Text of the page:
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Working with XPS and ISO boards: Best glues, tapes, and circular saw blades

matt2021 | Posted in Energy Efficiency and Durability on

The title almost says it all:

– On an unvented roof, if I were to have a layer of polyiso or XPS (2″), topped by a layer of XPS (2″), which tape(s) are recommended for the XPS seams?  (This will not be T&G XPS, unfortunately; so, I’d like to seal the gap between the boards.)

– For the same roof, if I were to apply some XPS in the bays between the rafters, shall I use a little bit of GreatStuff Construction Adhesive, then tape?  I could also use some fasteners here and there; yet, right now I am wondering about the adhesive: something good and that might make the installation a bit easier, especially when working on a high ceiling.

– What are people’s experiences with circular saws, especially to cut 2″ XPS?  (Handheld circular saws, used with some type track, which I need to buy, not a table saw, which I don’t have).  I know I want a blade with small teeth, but I wonder how small, or perhaps what kind of blade.

Thanks!

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Replies

  1. Expert Member
    BILL WICHERS | | #1

    Most tapes don't stick particularly well to XPS. I would try tapes made for sealing crawlspace liners for best results, since those tapes are made to stick to polyethylene, and will probably stick fairly well to polystyrene (which XPS is made of) too. Some flashing tapes will also work, but I'd be sure to do a stick test first to be sure, and wait a day or two before trying to remove the tape. I've found many tapes will initially stick, but don't bond very well and will loosen over a day or two and eventually just fall off or stay stuck by "static cling" and not the adhesive, giving a false appearance of a passable tape job even though there is no actual seal.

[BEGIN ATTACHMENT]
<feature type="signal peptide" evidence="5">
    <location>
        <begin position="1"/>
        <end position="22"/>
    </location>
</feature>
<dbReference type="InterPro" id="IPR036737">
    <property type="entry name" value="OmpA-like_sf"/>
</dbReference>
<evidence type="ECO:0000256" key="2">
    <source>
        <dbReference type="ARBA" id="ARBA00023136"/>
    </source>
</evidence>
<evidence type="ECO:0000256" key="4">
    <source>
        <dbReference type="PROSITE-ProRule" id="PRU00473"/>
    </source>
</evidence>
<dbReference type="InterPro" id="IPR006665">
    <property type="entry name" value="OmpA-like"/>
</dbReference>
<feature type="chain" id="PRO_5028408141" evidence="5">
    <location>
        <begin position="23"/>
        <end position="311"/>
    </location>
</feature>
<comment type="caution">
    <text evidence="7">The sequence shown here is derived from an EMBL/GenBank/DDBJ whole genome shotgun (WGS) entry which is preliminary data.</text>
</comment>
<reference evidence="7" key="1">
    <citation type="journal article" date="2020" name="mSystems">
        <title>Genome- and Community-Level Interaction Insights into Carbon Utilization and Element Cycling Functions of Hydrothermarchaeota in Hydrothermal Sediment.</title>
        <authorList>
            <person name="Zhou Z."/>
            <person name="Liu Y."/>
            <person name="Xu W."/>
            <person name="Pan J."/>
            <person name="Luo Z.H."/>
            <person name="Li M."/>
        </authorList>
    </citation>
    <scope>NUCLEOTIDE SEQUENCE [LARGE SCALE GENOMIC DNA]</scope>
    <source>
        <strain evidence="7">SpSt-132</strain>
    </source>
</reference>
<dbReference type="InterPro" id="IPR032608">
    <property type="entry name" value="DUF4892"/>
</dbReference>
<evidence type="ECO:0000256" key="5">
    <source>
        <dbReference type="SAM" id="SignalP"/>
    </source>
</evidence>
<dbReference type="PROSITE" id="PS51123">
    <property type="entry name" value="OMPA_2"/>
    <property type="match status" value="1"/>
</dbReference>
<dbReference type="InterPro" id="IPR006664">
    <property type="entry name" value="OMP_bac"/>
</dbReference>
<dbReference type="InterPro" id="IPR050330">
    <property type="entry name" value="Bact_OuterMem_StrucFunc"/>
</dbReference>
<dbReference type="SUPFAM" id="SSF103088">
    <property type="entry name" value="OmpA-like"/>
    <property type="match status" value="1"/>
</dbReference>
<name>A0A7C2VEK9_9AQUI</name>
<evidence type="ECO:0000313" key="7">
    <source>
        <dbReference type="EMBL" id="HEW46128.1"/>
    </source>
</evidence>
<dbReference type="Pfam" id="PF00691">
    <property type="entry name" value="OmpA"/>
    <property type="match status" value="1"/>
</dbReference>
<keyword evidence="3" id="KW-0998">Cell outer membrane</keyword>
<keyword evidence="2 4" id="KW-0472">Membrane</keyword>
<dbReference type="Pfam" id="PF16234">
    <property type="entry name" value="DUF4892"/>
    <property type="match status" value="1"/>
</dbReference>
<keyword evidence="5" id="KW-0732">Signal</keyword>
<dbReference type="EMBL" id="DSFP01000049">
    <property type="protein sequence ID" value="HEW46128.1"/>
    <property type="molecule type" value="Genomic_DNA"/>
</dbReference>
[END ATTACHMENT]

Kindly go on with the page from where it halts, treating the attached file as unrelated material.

XPS makes a big mess of static sticky foamy dust when cut with a saw. I advise against using any kind of saw here. Use a knife, score the panels, then place the score line over a table edge or board and snap the panel at the score line. Hot wire cutters also work. I typically just score and snap XPS though, which works well, but you need to make sure you have a very sharp blade in your knife so that the knife doesn't "skip" through the materials as you cut. Angle of the knife also helps to get a clean cut. EPS doesn't score and snap as well as XPS, so a hot wire cutter or a hot knife is the best way to go. For polyiso, I usually score and snap, then carefully flip over the folded panel, open it a bit, then slice the remaining facer with a knife. Avoid saw blades like the plague (which is what the dust they make seems to be!) with rigid foam!

    All that fun stuff said, why are you considering XPS here? If you are planning on insulating on the exterior of the roof, which is what it sounds like, go with all polyiso. There is even "roofing" polyiso specifically made for this purpose, and it's usually cheaper than the foil faced polyiso! I would put all of your R value in polyiso on the exterior if you can, otherwise try for at least 50% of your overall R value on the exterior. Make up the rest of the R value with batts on the interior.

    I would not try to cut'n'cobble XPS in an unvented assembly. You could probably get it to work if you had enough exterior R value, but you CANNOT cut'n'cobble a roof assembly that has no exterior insulation. If I were to use a rigid foam material here, I would use low density EPS sealed in place with canned foam. The reason for EPS is for a little more drying ability to the interior. Ideally though, you really want to try to put as much of your R value on the exterior as possible and not rely on interior side insulation to try to keep moisture away from the roof sheathing.

    Bill

  2. matt2021 | | #2